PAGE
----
Gaming

Does Nintendo’s new Zelda game hold up? ShortList puts it to the test

It would appear that Nintendo is the gambling type. 
 
With their Wii U console all but forgotten by consumers and third party developers, the Japanese company didn’t bother with a big-stage presentation at this year’s E3 video game expo. They stuck to their preferred method: a bubblegum-tinged video stream, the bulk of which was taken up by a game they announced three years ago: The Legend of Zelda: Breath of the Wild.
Nintendo is quite literally betting their house on the game; it’s the main focus of their stand, which could readily double as a film set, recreating the ruined world of Hyrule that features in the game in a corner of the LA Conference Centre’s west hall. There’s a lookout point, a camp fire, a cantankerous machine and Link himself – all life-sized. Buttons in the floor queue up sound effects around the room, making it feel more like an Alton Towers area than a game exhibit.
 
Did Nintendo’s gamble pay off? The answer is in the queue to get into their stand – all three and a half snaking hours of it. Fans are willing to spend the better part of their day waiting in line to play on one of 140 console points. There’s even a queue to watch people play.
 
But is it worth it? Does it warrant the Hyrule hype? 
 
Mercifully, yes.
There’s a soul stirring moment about four minutes into the opening of the game that does it; a visual cue, a reassuring beat in the gameplay that hints that Nintendo has another classic on its hands. 
 
Link awakes in an underground chamber, apparently having slept for 100 years while Hyrule fell into ruination. Rising from his tomb-like-bed, he investigates some chests, grabs some clothes and obtains the Sheikah Slate – a magical tablet that will act as your guide through the game. It’s at this point Link exits his subterranean slumber pit to emerge on a cliff overlooking the game’s world. It’s stunning. Grass stirs in the wind, clouds skim over distant mountains, a valley of trees and mysterious structures expands into the distance.The soaring music, the colouring book pallet, all conspire to make you want to explore it.
The bulk of the hour we spent with the game was taken up by foraging, exploring and generally exercising the newly awoken Link; activities that should be dull, repetitive, having appeared in countless games you’ve already played. Somehow, it’s fresh again.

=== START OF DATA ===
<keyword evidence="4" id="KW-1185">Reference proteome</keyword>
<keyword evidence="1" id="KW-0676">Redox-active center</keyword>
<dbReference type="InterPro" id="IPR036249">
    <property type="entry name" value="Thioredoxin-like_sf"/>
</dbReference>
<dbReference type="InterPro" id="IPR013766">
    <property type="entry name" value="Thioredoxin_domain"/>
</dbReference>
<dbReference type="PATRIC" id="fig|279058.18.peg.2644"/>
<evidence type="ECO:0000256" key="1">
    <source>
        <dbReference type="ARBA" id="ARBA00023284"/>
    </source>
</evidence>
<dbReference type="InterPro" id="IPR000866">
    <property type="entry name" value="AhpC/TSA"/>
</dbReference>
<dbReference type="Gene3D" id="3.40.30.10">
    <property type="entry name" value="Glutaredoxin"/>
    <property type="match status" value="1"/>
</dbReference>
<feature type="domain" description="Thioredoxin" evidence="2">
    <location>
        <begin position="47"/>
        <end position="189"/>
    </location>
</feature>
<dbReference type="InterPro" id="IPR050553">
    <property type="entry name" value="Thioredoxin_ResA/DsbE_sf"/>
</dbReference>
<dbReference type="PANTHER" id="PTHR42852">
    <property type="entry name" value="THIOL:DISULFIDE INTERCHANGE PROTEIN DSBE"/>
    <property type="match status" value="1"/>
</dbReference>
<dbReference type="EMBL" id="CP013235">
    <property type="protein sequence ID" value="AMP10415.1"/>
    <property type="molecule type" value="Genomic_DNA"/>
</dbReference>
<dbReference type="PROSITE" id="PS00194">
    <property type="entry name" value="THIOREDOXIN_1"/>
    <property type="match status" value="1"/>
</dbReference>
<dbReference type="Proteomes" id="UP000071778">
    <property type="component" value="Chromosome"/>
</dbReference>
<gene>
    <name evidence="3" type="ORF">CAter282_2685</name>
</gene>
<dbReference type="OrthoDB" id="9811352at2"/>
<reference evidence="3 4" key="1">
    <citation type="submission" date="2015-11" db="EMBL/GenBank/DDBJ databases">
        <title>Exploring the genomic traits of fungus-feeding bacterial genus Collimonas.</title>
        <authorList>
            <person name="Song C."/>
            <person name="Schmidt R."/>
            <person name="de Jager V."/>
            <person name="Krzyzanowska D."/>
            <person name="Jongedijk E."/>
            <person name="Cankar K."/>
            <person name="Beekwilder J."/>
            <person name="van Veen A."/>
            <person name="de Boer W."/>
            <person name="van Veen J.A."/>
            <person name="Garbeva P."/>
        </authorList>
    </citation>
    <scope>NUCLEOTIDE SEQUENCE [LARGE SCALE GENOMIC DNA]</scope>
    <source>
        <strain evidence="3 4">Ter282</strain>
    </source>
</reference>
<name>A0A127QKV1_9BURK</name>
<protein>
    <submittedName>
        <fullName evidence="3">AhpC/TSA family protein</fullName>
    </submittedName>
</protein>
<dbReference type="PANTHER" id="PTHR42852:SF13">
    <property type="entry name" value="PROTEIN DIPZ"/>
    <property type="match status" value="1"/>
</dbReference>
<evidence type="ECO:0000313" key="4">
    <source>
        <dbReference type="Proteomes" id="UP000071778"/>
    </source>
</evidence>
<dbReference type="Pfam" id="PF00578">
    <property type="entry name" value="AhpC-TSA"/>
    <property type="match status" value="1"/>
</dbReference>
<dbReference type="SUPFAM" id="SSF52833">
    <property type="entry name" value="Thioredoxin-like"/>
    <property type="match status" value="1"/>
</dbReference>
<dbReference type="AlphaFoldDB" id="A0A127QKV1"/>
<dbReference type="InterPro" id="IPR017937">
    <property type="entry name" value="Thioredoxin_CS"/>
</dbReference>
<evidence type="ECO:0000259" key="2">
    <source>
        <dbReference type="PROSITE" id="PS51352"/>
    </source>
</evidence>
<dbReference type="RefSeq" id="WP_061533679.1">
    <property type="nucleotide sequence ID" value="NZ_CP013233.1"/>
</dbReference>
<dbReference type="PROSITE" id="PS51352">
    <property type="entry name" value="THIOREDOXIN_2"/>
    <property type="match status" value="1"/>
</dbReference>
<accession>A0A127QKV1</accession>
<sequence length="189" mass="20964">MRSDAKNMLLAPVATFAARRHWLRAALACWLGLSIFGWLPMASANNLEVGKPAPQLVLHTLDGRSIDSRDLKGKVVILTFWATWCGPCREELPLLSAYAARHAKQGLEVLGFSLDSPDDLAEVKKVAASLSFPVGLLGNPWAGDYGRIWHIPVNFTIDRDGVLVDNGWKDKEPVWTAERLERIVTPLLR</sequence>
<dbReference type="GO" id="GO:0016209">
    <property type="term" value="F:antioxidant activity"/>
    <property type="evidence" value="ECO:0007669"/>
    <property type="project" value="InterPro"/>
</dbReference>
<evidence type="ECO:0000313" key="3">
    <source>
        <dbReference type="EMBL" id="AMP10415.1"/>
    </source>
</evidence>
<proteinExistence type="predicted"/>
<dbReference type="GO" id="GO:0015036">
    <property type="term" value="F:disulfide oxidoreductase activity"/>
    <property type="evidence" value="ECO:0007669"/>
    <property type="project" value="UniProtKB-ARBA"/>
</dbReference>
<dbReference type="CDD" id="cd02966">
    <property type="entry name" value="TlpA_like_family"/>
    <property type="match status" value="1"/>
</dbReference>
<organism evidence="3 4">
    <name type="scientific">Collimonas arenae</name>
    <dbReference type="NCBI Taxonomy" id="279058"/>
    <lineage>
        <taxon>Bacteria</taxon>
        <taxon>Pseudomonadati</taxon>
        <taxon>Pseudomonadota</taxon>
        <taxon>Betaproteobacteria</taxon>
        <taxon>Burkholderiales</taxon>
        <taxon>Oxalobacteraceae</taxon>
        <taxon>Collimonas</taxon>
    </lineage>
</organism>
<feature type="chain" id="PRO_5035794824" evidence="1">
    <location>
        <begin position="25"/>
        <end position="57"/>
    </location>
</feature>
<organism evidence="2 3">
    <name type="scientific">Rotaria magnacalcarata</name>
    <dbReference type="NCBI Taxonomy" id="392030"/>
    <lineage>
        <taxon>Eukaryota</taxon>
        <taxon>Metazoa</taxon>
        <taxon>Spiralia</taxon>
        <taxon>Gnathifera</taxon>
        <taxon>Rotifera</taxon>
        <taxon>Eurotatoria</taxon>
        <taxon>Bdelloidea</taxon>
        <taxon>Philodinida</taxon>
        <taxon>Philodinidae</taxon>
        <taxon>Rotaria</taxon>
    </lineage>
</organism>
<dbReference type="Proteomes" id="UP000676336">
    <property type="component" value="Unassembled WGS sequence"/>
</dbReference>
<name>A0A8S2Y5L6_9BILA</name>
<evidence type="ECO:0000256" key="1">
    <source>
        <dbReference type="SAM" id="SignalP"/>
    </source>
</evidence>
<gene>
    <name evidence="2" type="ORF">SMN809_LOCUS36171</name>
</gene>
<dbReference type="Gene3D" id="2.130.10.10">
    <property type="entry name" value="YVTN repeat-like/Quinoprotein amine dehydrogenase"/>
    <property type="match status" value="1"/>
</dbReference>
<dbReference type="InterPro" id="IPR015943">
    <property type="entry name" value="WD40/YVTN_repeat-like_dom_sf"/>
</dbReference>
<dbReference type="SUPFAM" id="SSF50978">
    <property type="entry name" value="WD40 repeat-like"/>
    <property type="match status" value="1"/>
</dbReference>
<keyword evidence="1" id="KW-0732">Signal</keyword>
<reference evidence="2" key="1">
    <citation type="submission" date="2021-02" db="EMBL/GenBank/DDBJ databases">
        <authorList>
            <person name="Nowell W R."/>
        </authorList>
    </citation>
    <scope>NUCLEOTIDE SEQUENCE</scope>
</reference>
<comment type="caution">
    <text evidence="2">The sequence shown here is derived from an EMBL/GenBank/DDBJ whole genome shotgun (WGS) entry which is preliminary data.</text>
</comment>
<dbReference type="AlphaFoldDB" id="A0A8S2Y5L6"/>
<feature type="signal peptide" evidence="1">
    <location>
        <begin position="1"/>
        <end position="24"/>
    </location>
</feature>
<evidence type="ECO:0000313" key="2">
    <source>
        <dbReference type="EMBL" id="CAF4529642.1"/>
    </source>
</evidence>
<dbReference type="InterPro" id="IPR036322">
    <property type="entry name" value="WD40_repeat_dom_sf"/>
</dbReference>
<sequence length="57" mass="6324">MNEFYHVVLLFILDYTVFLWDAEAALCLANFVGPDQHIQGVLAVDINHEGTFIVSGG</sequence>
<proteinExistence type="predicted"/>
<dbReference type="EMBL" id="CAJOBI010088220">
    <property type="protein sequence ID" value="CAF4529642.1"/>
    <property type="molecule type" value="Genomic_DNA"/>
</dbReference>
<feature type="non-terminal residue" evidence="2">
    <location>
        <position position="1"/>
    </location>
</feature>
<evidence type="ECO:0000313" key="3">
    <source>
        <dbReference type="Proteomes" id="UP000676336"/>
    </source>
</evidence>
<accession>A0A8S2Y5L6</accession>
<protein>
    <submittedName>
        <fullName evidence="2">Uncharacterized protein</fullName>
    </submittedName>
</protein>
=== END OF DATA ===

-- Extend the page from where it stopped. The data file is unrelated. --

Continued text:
We gathered mushrooms, shot a boar, cooked our stash on a fire. 
 
We climbed a cliff – an activity you’ll be doing a lot of, which sees Link use up a small circular ‘effort’ circle that dissipates as you climb. 
 
We discovered an axe, chopped down trees, unleashed melee combos on comical troll-like creatures. None of it was radically new, but a combination of tight controls, pleasing animations and just having Link back again cast a pleasant spell over the activities. It just feels right.
 
You’ll get a much more eloquent description of what you can get up to in the game with the following gameplay video: the point is, that it plays as well as it looks. It’s a proper Zelda game, a return of an old friend. 

One point of consideration arose from using the Wii U pad to control the game. In this version Nintendo was showing to the public, nothing appeared on the pad’s screen section except controller instructions. That Sheikah Slate you collet looks an awful lot like a Wii U pad, but even the Nintendo representatives giving the demo explained they didn’t know if the screen would serve any additional purposes.

Will the NX, Nintendo’s next console set to arrive in March 2017, feature a similar screen-based controller? Will it be compatible with the Will U pad? Nobody knew. 

It would have perhaps been better for all Nintendo fans if the game hadn’t been so magically captivating. As it is, the next eight or so months are going to drag as we wait to be reacquainted with Link. It’ll be worth it though. Trust us.